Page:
Abstract

Clifford Odets's 1935 play Awake and Sing! was one of the earliest American Jewish dramas outside of the Yiddish theater to present a brutally honest portrayal of the American Jewish family. This Depression-era play offered a searing critique of middle-class mores and aspirations while holding up the family as an anchor of support and affection, a safeguard from anomie. This ambivalence reflected Odets's conflicted Jewish identity. His struggle with Jewishness helped him capture the general condition of the Jew in interwar America and informed his transformation of stock characters from the Yiddish stage into nuanced, thoroughly Americanized archetypes, many of whom continue to populate both stage and screen.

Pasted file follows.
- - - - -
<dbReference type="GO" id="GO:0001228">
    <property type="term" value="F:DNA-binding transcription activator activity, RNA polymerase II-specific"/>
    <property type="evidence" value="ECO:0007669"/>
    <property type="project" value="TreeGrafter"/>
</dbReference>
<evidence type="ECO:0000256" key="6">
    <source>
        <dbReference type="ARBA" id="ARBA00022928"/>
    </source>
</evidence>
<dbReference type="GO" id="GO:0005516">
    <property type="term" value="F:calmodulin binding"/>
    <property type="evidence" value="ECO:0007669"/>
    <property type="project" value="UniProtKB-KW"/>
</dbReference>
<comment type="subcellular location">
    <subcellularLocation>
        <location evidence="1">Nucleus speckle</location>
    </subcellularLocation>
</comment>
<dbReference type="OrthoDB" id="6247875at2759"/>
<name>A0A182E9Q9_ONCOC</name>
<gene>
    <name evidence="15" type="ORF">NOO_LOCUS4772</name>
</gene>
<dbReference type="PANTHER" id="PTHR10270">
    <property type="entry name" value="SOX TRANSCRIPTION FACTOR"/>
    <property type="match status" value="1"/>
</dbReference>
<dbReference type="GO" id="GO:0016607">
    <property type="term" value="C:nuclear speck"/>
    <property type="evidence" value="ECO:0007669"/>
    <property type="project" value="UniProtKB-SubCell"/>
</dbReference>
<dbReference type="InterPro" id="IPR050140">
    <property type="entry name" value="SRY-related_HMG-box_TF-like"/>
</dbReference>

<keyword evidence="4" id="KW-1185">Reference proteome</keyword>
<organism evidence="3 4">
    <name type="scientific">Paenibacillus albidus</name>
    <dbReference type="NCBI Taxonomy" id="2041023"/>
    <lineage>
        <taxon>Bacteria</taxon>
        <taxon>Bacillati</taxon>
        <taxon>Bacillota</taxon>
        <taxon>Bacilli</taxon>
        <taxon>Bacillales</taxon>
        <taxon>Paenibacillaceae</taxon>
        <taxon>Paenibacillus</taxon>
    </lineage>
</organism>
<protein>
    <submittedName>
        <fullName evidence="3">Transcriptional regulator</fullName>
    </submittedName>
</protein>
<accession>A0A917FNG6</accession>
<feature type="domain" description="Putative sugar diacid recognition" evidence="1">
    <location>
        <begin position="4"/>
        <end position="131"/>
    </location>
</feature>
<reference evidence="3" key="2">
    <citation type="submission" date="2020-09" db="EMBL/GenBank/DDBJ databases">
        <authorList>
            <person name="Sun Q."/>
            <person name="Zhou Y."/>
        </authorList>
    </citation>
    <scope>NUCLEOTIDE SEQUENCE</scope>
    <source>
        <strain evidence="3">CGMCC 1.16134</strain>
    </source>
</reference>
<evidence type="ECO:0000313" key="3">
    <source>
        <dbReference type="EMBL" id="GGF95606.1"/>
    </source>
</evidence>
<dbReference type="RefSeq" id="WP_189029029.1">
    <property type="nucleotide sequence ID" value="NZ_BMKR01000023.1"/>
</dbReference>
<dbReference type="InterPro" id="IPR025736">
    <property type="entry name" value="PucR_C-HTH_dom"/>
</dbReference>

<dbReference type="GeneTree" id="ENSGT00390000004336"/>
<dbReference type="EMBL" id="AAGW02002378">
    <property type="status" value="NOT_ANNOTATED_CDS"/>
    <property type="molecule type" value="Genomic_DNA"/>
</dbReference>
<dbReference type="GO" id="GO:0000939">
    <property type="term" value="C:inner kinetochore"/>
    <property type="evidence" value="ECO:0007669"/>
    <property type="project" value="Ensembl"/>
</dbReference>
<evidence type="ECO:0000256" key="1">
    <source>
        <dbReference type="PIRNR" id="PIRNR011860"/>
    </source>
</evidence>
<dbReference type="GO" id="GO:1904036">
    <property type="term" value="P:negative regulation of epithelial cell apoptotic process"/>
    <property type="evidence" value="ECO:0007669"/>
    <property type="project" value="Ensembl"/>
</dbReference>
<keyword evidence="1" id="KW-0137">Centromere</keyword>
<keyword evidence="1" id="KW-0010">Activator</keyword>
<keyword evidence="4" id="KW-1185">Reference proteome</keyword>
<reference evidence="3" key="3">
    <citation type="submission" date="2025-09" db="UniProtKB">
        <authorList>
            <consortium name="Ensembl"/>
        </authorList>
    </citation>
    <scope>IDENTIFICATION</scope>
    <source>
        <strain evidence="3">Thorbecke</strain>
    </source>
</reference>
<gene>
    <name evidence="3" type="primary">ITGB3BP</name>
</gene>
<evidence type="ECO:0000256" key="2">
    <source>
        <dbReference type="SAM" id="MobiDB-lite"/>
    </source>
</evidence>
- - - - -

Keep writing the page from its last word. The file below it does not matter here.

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Additional Information

ISSN
1527-2028
Print ISSN
0021-6704
Pages
pp. 2-30
Launched on MUSE
2007-04-23
Open Access
No
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